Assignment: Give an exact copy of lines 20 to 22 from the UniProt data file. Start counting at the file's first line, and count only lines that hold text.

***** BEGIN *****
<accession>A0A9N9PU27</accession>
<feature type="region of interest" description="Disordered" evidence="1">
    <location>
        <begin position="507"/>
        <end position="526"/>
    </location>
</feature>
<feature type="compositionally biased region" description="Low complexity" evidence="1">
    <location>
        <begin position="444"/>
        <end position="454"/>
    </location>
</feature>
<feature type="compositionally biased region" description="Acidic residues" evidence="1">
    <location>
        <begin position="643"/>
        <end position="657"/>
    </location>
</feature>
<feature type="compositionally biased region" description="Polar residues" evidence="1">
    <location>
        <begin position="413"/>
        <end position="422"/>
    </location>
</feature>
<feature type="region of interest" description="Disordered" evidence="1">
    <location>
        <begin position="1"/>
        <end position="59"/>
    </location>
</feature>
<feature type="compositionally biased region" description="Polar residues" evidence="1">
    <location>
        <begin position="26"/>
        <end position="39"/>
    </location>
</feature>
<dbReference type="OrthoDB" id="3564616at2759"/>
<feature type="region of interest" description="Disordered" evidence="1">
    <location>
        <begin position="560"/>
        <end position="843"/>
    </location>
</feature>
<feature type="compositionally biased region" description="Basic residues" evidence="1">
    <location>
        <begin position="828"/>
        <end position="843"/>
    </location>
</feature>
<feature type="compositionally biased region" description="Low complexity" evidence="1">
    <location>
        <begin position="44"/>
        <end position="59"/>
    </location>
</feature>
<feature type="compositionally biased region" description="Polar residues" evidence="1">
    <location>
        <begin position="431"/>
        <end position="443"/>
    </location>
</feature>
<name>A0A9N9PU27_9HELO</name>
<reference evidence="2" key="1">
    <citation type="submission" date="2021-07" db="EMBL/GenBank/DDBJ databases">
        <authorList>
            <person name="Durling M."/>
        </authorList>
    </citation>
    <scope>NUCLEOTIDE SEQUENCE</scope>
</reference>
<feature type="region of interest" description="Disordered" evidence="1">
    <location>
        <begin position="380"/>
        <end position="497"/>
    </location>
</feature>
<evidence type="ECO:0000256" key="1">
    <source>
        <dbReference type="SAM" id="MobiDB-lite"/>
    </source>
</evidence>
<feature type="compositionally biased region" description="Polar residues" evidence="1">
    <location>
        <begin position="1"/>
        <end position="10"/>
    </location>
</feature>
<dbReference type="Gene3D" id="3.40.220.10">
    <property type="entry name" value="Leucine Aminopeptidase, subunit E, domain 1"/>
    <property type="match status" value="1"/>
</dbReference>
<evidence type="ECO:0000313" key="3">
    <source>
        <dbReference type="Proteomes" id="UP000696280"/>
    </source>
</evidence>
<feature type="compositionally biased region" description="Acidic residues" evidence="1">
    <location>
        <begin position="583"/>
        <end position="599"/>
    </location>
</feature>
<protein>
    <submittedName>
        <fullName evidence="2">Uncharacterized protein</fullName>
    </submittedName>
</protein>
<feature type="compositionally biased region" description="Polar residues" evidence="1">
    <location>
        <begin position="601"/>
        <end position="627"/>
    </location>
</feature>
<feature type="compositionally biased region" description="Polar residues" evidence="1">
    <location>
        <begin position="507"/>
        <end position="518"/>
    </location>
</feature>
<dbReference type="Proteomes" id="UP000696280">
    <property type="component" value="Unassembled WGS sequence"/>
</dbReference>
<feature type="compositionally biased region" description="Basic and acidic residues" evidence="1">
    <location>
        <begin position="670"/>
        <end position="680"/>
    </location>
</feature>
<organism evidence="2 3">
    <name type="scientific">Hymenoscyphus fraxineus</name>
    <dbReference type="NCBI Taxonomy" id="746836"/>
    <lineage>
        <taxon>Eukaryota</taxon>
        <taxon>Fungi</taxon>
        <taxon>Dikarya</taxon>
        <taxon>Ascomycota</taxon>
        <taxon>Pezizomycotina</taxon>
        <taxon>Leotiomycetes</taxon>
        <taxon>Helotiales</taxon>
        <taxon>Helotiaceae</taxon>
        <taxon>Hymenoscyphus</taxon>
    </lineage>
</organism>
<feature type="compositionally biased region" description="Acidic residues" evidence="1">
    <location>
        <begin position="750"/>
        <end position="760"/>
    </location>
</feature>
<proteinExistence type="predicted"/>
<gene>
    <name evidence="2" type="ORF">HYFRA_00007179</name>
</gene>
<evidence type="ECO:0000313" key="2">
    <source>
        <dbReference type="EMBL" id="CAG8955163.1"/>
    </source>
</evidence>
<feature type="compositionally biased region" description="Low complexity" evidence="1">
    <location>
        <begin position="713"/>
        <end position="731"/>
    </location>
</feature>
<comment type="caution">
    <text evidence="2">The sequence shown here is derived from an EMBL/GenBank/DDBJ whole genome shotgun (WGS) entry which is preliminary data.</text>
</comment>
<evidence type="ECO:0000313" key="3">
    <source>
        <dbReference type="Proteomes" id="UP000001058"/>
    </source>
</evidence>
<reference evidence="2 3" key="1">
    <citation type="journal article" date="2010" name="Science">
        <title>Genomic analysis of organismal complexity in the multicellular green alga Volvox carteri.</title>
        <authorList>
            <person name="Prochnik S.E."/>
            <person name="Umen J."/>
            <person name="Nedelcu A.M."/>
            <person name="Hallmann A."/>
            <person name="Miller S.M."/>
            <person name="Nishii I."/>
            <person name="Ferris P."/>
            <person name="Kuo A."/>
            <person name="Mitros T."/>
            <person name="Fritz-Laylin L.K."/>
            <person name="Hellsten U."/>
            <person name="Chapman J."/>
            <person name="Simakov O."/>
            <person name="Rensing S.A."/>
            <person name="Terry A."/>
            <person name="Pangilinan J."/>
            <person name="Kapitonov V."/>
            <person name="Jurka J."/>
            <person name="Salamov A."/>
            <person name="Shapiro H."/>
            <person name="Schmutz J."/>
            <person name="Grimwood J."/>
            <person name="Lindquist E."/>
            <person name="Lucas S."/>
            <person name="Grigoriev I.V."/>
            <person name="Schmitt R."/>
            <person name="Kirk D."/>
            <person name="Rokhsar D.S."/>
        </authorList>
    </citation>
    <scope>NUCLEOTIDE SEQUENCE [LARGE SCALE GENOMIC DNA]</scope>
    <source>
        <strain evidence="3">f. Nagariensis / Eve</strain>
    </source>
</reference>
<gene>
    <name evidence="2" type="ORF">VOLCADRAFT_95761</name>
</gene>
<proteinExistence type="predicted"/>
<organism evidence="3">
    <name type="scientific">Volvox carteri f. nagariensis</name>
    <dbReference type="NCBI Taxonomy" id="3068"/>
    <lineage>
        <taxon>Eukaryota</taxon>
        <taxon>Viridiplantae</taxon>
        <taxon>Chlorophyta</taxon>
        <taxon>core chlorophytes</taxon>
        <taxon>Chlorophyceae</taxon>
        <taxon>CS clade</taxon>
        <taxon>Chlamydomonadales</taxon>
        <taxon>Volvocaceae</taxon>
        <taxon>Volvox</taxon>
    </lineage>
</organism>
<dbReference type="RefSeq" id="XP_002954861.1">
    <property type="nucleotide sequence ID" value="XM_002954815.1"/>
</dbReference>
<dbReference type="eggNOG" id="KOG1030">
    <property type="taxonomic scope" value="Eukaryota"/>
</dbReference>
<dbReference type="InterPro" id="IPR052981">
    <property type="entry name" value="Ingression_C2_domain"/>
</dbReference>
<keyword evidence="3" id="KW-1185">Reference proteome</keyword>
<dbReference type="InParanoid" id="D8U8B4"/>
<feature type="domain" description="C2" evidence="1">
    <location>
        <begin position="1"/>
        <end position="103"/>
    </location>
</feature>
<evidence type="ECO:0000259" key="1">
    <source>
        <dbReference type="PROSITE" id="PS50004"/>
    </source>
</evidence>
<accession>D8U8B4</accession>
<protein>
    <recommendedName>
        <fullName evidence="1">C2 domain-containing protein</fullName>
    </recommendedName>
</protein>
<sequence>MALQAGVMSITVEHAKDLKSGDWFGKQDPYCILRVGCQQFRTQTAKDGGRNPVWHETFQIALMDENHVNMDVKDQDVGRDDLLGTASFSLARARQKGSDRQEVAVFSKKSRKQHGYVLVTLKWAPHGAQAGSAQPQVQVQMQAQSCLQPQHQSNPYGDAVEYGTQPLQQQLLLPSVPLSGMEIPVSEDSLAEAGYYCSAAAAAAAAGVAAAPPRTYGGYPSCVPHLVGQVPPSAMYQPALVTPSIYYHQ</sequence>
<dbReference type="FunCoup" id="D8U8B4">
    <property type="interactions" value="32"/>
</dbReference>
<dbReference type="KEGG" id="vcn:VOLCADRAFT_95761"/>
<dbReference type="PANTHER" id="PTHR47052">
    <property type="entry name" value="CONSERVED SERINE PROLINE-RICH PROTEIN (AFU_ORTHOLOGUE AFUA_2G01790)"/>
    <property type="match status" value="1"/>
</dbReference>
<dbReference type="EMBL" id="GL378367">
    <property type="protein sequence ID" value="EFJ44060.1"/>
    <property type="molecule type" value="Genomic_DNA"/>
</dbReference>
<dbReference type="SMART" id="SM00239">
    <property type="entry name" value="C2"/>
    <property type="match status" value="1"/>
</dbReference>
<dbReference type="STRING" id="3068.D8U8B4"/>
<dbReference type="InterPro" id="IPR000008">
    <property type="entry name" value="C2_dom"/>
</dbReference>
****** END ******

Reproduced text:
<feature type="compositionally biased region" description="Polar residues" evidence="1">
    <location>
        <begin position="413"/>